Trendspotting | Baroque

image003

On the Street in Europe | Photographed by Tommy Ton for style.com

It’s been a while since I’ve done a trendspotting post. I’m not as big on blogging about fashion trends, but this one is simply too fabulous to pass up — in other words, I’ve become completely enamored with the Baroque trend.

History

Baroque has an interesting history. According to the ever-reliable Wikipedia, the Baroque period began in 17th century Rome and was mainly reflected in architecture, sculpture, and painting (although Baroque themes were also reflected in the literature, music, and theatre of the time). Baroque — which relied on ornamentation, drama, and visual grandeur to create the style — was encouraged by the Roman Catholic Church as a means of expressing the emotion of religion through art. The Baroque style also exaggerated the concept of motion, articulating events visually with clear, dramatic lines. This would also become important when Baroque influenced the fashion world, then and now. (Below is very obviously a picture of “then”…)

lady with fan

“Lady with Fan” by Diego Veláquez, mid-1600s | Source

Style also developed during the Baroque period, impacting fashions throughout Europe. Trends swung heavily during the 17th century, but at the beginning of the 1600s, wide, detailed collars, large sleeves, and dark, heavy fabrics were popular (these would later be replaced by pastels and more relaxed silhouettes). The waistline was raised — for both men and women — and corsets as well as full, ornate skirts remained popular until later 17th century, when a more streamlined silhouette began to take shape. The shoulders were also heavily emphasized.

Baroque-inspired style today is characterized by some of the earlier fashion from the Baroque period. On the fall 2012 runways, luxe materials, exaggerated silhouettes, heavy embroidery, brocade, lace, and chunky jewels were quite possibly the most popular trend. You could literally go baroque with the sheer amount of opulence that took over the runways and glossy magazine photo shoots (and apologies for the awful joke).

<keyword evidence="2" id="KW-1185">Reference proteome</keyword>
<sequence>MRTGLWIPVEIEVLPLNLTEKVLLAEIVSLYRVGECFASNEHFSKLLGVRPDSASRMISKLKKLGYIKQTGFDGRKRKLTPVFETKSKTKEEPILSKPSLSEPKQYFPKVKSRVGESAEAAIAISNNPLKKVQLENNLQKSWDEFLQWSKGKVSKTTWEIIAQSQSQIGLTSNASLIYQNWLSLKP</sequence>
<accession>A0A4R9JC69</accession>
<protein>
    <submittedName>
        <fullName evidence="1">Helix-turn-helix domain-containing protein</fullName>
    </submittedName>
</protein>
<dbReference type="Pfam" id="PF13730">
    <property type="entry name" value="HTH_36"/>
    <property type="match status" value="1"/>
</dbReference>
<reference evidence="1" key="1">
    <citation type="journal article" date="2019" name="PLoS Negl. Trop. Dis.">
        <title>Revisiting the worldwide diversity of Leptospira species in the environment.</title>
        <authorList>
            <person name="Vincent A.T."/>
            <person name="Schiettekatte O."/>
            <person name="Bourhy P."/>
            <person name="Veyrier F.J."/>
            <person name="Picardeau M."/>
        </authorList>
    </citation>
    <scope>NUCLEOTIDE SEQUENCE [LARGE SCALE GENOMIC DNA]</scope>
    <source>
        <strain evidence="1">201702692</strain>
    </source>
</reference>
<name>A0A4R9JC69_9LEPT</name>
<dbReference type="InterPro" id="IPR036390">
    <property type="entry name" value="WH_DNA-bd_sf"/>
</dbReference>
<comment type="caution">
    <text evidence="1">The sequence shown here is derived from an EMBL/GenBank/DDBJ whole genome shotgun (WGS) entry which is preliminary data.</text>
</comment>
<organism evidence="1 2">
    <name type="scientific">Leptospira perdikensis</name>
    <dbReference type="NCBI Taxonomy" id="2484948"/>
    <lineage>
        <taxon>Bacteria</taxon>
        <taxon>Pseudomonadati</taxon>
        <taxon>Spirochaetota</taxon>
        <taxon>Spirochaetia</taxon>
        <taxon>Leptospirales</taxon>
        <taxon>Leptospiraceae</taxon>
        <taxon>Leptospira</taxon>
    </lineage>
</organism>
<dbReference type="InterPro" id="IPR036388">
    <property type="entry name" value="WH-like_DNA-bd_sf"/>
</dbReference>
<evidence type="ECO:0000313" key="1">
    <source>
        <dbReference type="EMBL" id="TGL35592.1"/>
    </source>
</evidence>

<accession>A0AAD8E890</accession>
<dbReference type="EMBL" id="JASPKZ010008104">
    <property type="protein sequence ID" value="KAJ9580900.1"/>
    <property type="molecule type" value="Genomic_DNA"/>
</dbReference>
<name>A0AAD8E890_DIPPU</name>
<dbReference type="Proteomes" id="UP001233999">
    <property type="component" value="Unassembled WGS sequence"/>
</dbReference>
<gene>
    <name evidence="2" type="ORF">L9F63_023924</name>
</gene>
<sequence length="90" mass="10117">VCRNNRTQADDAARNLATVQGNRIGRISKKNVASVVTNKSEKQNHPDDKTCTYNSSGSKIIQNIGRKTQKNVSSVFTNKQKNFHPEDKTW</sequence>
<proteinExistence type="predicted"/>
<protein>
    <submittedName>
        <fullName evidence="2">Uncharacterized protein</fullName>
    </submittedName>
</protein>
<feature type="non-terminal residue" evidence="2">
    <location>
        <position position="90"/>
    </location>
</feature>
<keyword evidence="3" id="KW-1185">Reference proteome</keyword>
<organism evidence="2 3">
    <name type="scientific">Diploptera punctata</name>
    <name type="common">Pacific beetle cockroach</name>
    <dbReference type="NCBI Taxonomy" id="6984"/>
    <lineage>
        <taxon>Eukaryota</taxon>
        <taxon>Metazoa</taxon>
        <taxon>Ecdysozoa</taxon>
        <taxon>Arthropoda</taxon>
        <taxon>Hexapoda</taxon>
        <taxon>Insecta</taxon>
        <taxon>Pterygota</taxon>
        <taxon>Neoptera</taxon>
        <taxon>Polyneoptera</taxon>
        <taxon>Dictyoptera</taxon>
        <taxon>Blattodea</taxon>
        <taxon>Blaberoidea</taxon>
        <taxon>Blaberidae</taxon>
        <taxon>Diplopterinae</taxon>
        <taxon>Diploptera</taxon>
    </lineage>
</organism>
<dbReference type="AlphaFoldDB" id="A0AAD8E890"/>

Runway

There was no shortage of opulence on the Fall runways to counter the past minimalism of the past few seasons. Here are just a few highlights:

1-baroque-dg

The Dolce & Gabbana show is probably the most-cited example of the Baroque trend’s reemergence into the fashion world. With gorgeous gold brocade detailing, pretty prints, and dramatic silhouettes, the show evoked 17th century opulence redefined for a modern era.

2-baroque-mcq

McQueen and Marchesa also showcased Baroque style: McQueen with a more futuristic approach and exaggerated shaping, and Marchesa with beautiful fabrics and distinctly feminine designs.

3-baroque-cavalli

Robert Cavalli and Stella McCartney opted for a brighter, modern take with colorful brocade. As always, the tailoring on the McCartney runway was impeccable and clean. Oscar de la Renta offered printed fabrics and lots of jeweled details.

Editorial

Plenty of editorials from around the world featured Baroque styling. Here are a few of my favorites, for some inspiration:

1-ed

Photographed by Takahiro Ogawa for Elle Mexico | fashiongonerogue.com

2-ed

3-ed

4-ed

Photographed by Mikael Wardhana for Karen Magazine | fashiongonerogue.com

6-ed

Photographed by Mario Testino for Vogue Spain | fashiongonerogue.com

7-ed

1-ed

Photographed by Sofia Sanchez and Mauro Mongiello for Vogue Turkey | fashiongonerogue.com

2-ed

3-ed

4-ed

5-ed

6-ed

ElleZhang7

Photographed by Zhang Jingna for Harper’s Bazaar Vietnam | fashiongonerogue.com

I love the drama of the last image! If any thing, the Baroque trend is very obviously over-the-top, especially when it comes to the details — whether it be a painted blouse, gold brocade, or lace overlay — extravagance defines the Baroque trend. To emulate the Baroque look (not mimic, that would certainly be a disaster), take a cue from the runways and editorials from this season and look for pieces with gold detailing, lots of lace, defined shoulders, or jeweled accents. You’ll feel like Renaissance royalty in no time.

What’s your take on Baroque for this season?